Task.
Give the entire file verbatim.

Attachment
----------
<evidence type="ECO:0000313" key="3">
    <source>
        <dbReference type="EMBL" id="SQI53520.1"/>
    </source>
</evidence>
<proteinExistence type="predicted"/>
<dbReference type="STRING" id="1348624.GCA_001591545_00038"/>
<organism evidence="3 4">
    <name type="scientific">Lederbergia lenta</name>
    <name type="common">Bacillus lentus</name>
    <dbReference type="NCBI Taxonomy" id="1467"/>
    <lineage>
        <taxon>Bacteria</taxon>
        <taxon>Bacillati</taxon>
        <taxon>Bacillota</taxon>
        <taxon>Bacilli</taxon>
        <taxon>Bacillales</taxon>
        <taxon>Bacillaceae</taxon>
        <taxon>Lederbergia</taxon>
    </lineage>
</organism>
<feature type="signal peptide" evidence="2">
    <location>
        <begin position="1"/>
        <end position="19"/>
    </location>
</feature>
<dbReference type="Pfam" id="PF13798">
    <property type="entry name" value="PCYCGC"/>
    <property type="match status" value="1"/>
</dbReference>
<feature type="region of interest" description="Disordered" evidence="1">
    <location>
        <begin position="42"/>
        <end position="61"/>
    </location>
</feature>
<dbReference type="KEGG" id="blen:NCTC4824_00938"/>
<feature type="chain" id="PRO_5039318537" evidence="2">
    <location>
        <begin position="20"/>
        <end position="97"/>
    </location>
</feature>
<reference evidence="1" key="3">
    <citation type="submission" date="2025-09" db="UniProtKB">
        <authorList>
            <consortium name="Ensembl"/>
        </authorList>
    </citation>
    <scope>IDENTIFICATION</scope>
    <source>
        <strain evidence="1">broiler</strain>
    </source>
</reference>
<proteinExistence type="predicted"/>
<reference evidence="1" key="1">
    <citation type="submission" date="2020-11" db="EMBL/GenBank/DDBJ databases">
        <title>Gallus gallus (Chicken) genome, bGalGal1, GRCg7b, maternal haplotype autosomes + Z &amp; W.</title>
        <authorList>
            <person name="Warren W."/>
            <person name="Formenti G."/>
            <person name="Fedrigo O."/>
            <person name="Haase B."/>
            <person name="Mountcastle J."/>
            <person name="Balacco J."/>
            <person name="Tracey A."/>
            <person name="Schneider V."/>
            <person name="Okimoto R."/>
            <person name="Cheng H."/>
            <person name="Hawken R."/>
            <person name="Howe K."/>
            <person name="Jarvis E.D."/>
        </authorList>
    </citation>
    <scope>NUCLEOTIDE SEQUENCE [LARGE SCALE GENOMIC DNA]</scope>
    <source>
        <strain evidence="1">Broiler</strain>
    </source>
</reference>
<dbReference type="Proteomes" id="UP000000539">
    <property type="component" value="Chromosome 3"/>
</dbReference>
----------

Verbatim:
<evidence type="ECO:0000313" key="3">
    <source>
        <dbReference type="EMBL" id="SQI53520.1"/>
    </source>
</evidence>
<proteinExistence type="predicted"/>
<dbReference type="STRING" id="1348624.GCA_001591545_00038"/>
<organism evidence="3 4">
    <name type="scientific">Lederbergia lenta</name>
    <name type="common">Bacillus lentus</name>
    <dbReference type="NCBI Taxonomy" id="1467"/>
    <lineage>
        <taxon>Bacteria</taxon>
        <taxon>Bacillati</taxon>
        <taxon>Bacillota</taxon>
        <taxon>Bacilli</taxon>
        <taxon>Bacillales</taxon>
        <taxon>Bacillaceae</taxon>
        <taxon>Lederbergia</taxon>
    </lineage>
</organism>
<feature type="signal peptide" evidence="2">
    <location>
        <begin position="1"/>
        <end position="19"/>
    </location>
</feature>
<dbReference type="Pfam" id="PF13798">
    <property type="entry name" value="PCYCGC"/>
    <property type="match status" value="1"/>
</dbReference>
<feature type="region of interest" description="Disordered" evidence="1">
    <location>
        <begin position="42"/>
        <end position="61"/>
    </location>
</feature>
<dbReference type="KEGG" id="blen:NCTC4824_00938"/>
<feature type="chain" id="PRO_5039318537" evidence="2">
    <location>
        <begin position="20"/>
        <end position="97"/>
    </location>
</feature>
<reference evidence="1" key="3">
    <citation type="submission" date="2025-09" db="UniProtKB">
        <authorList>
            <consortium name="Ensembl"/>
        </authorList>
    </citation>
    <scope>IDENTIFICATION</scope>
    <source>
        <strain evidence="1">broiler</strain>
    </source>
</reference>
<proteinExistence type="predicted"/>
<reference evidence="1" key="1">
    <citation type="submission" date="2020-11" db="EMBL/GenBank/DDBJ databases">
        <title>Gallus gallus (Chicken) genome, bGalGal1, GRCg7b, maternal haplotype autosomes + Z &amp; W.</title>
        <authorList>
            <person name="Warren W."/>
            <person name="Formenti G."/>
            <person name="Fedrigo O."/>
            <person name="Haase B."/>
            <person name="Mountcastle J."/>
            <person name="Balacco J."/>
            <person name="Tracey A."/>
            <person name="Schneider V."/>
            <person name="Okimoto R."/>
            <person name="Cheng H."/>
            <person name="Hawken R."/>
            <person name="Howe K."/>
            <person name="Jarvis E.D."/>
        </authorList>
    </citation>
    <scope>NUCLEOTIDE SEQUENCE [LARGE SCALE GENOMIC DNA]</scope>
    <source>
        <strain evidence="1">Broiler</strain>
    </source>
</reference>
<dbReference type="Proteomes" id="UP000000539">
    <property type="component" value="Chromosome 3"/>
</dbReference>